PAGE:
The Federal question jurisdiction statute ... broadly grants Federal courts jurisdiction over all actions arising under Federal law unless Congress has provided otherwise. That grant of jurisdiction encompasses rights of action that are created and governed by substantive Federal law. The Telephone Consumer Protection Act sets for forth such a right of action. It provides detailed substantive standards and it grants a private right of action to recover for their violation. The TCPA permits that action to be filed in a State court if the State court allows such action, but it says nothing one way or another about whether the action may also be filed in Federal court.
Counsel for the respondent argued that "this Court ... should hold that Congress did not intend for private TCPA claims to be brought in Federal court."




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UN report: Syria committing human rights violations
Sung Un Kim on November 28, 2011 2:17 PM ET

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[JURIST] The Independent International Commission of Inquiry on Syria reported [text, PDF] Monday that the Syrian Arab Republic has committed numerous human rights violations [press release] including torture, sexual violence, use of excessive force and violations of the right to peaceful assembly. The investigation on which the report is based on was initiated [JURIST report] by the UN Human Rights Council (UNHRC) [official website] after allegations [JURIST report] of international human rights violations during a crackdown on anti-government protesters since March of this year. The report stressed that due to Syria being a party to most major international treaties such as the Convention against Torture and Other Cruel, Inhuman or Degrading Treatment or Punishment, the Convention on the Rights of the Child and the Convention on the Prevention and Punishment of the Crime of Genocide, the state is obligated to respect and promote human rights of all persons. Consequently, the report concluded that the Syrian government and its officials have failed to comply with these responsibilities:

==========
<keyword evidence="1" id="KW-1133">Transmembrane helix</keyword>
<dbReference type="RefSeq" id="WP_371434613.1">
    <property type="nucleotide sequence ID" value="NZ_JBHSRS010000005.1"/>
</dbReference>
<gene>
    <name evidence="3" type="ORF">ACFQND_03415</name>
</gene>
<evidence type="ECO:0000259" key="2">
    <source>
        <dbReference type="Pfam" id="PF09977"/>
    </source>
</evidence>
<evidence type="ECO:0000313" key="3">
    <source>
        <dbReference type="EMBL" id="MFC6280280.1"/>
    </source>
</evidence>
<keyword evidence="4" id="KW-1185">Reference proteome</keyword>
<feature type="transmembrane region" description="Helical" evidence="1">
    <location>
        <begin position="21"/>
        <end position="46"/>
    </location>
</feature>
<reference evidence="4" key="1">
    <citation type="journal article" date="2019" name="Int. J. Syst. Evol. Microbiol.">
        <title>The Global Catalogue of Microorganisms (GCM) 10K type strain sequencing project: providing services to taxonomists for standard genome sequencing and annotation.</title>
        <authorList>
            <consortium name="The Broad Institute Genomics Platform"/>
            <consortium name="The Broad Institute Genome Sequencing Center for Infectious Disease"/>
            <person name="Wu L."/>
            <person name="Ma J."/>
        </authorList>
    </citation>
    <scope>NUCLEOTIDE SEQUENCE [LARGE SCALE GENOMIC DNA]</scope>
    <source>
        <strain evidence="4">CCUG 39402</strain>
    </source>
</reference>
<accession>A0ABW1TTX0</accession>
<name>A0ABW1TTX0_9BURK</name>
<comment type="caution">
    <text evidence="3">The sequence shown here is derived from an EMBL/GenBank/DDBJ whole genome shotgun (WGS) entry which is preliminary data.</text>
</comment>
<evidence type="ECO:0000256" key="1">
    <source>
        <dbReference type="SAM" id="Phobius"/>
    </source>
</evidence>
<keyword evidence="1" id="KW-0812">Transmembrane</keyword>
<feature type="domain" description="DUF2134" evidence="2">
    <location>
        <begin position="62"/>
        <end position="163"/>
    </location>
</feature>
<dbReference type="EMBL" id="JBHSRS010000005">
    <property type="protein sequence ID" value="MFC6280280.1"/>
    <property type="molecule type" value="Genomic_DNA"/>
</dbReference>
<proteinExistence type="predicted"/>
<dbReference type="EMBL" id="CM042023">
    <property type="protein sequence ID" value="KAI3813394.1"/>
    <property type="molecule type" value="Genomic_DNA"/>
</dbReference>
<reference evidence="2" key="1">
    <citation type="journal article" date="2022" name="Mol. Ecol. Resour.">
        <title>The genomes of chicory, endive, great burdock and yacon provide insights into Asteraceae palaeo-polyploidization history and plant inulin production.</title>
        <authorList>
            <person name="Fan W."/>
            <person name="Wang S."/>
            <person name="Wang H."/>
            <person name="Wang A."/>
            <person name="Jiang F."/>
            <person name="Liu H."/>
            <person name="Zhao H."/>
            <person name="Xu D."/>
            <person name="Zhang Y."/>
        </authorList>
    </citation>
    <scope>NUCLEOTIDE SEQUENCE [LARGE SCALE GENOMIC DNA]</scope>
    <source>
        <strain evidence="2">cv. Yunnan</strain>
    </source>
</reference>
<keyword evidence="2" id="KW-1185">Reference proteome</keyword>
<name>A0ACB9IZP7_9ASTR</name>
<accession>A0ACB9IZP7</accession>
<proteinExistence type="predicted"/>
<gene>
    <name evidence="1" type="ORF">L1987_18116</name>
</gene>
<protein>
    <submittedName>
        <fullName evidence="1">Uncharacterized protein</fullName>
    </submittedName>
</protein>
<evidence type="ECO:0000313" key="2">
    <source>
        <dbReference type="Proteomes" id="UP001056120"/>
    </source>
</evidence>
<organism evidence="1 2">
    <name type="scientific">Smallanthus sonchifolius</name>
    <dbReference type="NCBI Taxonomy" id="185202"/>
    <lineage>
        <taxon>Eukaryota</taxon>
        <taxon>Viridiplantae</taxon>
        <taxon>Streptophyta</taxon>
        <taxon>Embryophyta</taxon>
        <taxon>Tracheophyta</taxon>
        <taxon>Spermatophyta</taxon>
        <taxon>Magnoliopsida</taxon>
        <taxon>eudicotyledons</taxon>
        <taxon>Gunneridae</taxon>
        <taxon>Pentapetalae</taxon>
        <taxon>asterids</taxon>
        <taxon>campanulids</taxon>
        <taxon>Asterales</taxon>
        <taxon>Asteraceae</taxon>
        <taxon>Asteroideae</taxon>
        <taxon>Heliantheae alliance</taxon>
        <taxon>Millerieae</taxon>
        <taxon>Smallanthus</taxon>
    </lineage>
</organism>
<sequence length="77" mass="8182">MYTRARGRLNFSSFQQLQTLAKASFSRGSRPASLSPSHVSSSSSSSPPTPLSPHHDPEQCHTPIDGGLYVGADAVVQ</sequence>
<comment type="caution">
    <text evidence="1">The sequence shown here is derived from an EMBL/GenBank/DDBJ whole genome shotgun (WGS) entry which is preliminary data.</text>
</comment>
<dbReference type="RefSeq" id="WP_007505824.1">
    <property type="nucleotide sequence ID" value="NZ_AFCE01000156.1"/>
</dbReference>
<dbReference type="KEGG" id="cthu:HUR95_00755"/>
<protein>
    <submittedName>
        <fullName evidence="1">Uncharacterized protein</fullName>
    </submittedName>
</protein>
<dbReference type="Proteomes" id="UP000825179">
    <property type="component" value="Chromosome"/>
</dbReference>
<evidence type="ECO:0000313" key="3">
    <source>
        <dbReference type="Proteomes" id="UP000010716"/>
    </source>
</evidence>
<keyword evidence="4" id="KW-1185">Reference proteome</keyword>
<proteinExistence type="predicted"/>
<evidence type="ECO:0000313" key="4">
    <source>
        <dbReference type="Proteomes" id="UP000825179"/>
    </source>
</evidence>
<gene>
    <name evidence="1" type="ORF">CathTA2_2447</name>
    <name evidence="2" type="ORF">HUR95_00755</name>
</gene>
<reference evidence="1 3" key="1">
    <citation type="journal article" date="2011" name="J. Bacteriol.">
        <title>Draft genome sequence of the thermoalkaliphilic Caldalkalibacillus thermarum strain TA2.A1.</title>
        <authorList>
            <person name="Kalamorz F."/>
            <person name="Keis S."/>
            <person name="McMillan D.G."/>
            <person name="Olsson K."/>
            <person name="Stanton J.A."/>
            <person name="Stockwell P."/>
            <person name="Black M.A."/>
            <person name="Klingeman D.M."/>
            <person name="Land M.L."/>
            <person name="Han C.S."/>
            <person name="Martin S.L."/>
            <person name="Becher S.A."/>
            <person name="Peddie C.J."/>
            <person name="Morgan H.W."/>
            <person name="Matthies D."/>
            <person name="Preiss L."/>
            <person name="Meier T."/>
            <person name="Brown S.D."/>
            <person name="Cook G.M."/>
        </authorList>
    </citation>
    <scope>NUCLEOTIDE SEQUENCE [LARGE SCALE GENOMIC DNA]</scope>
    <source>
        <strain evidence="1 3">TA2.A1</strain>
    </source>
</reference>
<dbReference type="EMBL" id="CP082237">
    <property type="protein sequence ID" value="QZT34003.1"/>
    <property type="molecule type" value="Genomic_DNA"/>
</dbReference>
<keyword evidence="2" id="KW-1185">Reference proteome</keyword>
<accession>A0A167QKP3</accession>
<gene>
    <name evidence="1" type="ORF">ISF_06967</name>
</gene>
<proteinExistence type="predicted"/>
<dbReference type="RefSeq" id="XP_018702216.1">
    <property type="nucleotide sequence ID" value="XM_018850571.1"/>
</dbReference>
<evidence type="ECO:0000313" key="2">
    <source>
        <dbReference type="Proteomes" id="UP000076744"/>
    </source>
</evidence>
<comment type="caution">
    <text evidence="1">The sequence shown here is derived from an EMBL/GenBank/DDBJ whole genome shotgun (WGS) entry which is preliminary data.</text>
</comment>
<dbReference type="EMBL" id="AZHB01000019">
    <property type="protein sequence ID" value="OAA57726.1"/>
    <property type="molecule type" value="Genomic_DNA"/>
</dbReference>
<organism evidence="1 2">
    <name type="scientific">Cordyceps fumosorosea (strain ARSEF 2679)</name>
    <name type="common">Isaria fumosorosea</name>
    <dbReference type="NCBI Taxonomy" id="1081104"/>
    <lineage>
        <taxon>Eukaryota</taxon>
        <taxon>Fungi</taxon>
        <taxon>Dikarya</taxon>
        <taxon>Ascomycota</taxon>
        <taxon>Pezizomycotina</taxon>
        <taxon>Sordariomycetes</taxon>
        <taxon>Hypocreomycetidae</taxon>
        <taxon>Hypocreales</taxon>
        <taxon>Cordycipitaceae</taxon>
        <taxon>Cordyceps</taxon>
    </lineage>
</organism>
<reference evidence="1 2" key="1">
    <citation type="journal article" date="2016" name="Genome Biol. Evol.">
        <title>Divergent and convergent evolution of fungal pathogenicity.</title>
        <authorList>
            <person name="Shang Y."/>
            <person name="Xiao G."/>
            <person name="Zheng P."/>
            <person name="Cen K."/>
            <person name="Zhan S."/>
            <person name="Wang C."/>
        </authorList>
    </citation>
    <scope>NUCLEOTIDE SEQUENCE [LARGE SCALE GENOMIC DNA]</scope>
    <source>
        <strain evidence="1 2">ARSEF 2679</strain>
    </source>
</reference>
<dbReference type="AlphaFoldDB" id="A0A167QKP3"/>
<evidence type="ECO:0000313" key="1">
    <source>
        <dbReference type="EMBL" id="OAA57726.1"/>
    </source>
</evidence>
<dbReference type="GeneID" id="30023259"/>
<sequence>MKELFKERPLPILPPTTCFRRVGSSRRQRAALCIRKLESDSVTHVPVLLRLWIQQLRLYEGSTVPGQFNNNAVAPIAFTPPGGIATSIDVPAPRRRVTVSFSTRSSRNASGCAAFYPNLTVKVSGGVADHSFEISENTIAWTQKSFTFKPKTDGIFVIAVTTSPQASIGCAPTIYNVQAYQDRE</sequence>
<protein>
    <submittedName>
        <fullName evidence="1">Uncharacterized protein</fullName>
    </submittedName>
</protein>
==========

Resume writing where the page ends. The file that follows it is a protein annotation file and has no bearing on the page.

The prohibition of crimes against humanity is a jus cogens or peremptory rule, and the punishment of such crimes is obligatory pursuant to the general principles of international law. Furthermore, crimes against humanity are the culmination of violations of fundamental human rights, such as the right to life and the prohibition of torture or other forms of inhuman and degrading treatment. According to the principles of State responsibility in international law, the Syrian Arab Republic bears responsibility for these crimes and violations, as well as the duty to ensure that individual perpetrators are punished and that victims receive reparation.